In this work we demonstrate, theoretically and experimentally, the presence of an ion mechanism, relevant under atmospheric conditions, where variations in the ion density enhance the growth rate from condensation nuclei (≈1.7 nm) to CCN. It is found that an increase in ionization results in a faster aerosol growth, which lowers the probability for the growing aerosol to be lost to existing particles, and more aerosols can survive to CCN sizes. It is argued that the mechanism is significant under present atmospheric conditions and even more so during prehistoric elevated ionization caused by a nearby supernova. The mechanism could therefore be a natural explanation for the observed correlations between past climate variations and cosmic rays, modulated by either solar activity13,14,15,16,17 or caused by supernova activity in the solar neighborhood on very long time scales where the mechanism will be of profound importance18,19,20.


Theoretical model and predictions

Cosmic rays are the main producers of ions in Earth’s lower atmosphere21. These ions interact with the existing aerosols, and charge a fraction of them. However, this fraction of charged aerosols is independent of the ionization rate in steady state—even though the electrostatic interactions enhance the interactions among the charged aerosols and between these aerosols and neutral molecules, the increased recombination ensures that the equilibrium aerosol charged fraction remains the same22. Ion-induced nucleation will cause the small nucleated aerosols to be more frequently charged relative to an equilibrium charge distribution, but ion recombination will move the distribution towards charge equlibrium, typically before the aerosols reach ~4 nm23. Changing the ionization is therefore not expected to have an influence on the number of CCN through Coulomb interactions between aerosols.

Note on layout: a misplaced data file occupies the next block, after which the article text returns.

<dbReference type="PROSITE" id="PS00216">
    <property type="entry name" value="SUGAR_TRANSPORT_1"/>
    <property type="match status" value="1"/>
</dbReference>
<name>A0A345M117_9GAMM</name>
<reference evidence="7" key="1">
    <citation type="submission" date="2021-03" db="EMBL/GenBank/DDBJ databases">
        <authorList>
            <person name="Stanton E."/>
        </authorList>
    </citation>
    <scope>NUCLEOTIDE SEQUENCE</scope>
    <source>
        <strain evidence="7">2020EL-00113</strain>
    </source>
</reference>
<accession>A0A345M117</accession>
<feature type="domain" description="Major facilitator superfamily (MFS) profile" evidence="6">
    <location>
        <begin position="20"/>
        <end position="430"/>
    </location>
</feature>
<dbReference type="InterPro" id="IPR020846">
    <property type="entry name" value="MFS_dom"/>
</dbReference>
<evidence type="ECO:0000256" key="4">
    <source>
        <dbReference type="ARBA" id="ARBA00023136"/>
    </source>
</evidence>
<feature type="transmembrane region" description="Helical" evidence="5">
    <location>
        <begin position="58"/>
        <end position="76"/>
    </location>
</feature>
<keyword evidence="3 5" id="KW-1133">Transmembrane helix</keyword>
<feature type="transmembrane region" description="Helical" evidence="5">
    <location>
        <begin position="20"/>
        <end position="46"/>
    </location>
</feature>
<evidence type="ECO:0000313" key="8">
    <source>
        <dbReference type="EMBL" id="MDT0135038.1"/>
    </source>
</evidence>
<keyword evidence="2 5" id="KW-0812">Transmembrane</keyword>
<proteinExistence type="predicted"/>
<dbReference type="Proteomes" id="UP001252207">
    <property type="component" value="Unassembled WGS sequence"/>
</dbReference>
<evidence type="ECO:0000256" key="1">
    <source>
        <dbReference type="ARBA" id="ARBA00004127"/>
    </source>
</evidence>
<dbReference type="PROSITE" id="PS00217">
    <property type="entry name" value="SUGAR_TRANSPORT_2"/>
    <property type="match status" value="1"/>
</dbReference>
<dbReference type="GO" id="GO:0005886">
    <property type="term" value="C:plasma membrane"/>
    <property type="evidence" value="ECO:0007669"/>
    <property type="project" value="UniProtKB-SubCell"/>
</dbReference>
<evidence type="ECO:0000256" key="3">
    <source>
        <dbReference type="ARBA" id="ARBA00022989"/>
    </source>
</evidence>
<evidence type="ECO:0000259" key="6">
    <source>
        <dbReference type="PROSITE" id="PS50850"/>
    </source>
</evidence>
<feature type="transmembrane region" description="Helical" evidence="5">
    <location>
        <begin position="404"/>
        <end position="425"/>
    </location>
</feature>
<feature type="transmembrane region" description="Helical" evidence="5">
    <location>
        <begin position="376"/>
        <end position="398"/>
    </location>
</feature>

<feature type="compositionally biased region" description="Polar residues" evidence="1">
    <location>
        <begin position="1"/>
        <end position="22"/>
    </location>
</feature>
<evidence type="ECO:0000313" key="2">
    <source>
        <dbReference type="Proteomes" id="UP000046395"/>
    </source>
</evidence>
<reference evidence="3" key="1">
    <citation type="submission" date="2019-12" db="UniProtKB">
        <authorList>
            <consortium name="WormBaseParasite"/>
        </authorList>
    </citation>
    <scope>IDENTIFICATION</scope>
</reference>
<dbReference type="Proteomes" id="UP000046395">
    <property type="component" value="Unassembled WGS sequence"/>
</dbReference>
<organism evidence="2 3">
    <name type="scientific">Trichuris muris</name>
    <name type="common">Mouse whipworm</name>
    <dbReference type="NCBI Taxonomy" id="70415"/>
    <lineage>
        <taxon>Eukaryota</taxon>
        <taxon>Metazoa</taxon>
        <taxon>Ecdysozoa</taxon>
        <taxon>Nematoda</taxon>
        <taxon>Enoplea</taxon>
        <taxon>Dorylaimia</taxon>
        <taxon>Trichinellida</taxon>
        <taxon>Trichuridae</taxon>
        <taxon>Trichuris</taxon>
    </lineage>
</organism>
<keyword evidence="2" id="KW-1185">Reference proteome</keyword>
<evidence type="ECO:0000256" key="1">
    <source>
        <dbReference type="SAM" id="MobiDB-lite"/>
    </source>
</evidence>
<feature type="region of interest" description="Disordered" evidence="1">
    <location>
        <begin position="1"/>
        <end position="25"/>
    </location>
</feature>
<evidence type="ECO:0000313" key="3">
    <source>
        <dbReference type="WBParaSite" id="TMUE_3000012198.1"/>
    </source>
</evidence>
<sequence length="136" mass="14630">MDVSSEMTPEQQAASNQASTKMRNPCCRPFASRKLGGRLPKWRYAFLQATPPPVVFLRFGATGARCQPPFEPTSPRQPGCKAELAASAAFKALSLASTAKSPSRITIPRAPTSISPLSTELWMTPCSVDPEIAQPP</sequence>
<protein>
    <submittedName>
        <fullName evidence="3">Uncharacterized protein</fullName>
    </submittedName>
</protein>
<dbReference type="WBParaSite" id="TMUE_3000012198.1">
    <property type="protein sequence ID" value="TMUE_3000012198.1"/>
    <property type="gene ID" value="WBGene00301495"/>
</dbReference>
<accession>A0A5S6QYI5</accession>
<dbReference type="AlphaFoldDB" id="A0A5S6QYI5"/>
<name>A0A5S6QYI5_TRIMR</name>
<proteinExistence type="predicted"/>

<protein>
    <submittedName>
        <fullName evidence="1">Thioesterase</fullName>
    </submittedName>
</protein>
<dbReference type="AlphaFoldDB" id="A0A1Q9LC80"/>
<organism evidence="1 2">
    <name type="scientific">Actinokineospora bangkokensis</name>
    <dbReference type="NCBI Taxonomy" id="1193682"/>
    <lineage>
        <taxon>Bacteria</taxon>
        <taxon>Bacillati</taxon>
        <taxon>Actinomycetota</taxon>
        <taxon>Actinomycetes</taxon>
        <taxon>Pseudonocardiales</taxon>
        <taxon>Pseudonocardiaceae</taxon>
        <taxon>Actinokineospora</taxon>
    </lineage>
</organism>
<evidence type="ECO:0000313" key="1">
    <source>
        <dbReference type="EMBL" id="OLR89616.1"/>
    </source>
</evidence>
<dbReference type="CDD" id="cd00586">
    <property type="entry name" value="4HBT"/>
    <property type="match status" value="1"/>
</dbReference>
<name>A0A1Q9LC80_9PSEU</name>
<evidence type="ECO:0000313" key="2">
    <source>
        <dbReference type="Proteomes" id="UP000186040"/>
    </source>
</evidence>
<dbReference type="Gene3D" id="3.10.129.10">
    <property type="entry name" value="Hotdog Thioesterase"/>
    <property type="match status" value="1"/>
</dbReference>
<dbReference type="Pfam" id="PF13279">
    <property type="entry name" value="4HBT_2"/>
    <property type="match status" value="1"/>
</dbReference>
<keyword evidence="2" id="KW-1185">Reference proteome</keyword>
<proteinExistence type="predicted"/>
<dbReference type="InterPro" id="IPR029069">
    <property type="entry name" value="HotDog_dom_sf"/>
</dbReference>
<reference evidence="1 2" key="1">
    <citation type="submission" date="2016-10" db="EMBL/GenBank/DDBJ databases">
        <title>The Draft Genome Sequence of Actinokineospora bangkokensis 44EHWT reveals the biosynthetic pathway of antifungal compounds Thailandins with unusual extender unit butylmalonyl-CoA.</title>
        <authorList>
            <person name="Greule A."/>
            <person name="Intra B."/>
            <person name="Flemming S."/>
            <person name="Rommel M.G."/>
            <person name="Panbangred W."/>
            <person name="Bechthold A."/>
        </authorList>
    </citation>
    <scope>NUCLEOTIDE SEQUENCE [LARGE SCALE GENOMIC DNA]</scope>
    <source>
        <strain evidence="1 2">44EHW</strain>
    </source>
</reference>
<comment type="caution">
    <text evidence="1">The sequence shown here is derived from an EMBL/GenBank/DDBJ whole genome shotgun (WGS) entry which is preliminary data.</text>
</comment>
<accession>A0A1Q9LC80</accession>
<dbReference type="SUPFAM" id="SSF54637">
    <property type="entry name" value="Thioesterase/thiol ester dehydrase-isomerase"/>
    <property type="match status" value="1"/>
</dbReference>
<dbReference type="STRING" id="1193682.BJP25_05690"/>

However, this argument disregards that the frequency of interactions between ions and aerosols is a function of the ion density, and that each time an ion condenses onto an aerosol, a small mass (m ion) is added to the aerosol. As a result, a change in ion density has a small but important effect on the aerosol growth rate, since the mass flux from the ions to the aerosols increases with the ion density. This mass flux is normally neglected when compared to the mass flux of neutral molecules (for example sulfuric acid, SA) to the aerosols by condensation growth, as can be seen from the following simple estimate: the typical ion concentration in the atmosphere is on the order of ≈103 ions cm−3, however, the condensing vapor concentration (SA) is typically on the order of ≈106 molecules cm−3. The ratio between them is 10−3, from which one might conclude that the effect of ions on the aerosol growth is negligible. Why this is not always the case will now be shown.

The mass flux to neutral aerosols consists not only of the condensation of neutral molecules, but also of two terms which add mass due to recombination of a positive (negative) ion and a negative (positive) aerosol. Furthermore, as an ion charges a neutral aerosol, the ion adds m ion to its mass. Explicitly, taking the above mentioned flux of ion mass into account, the growth of aerosols by condensation of a neutral gas and singly charged ions becomes,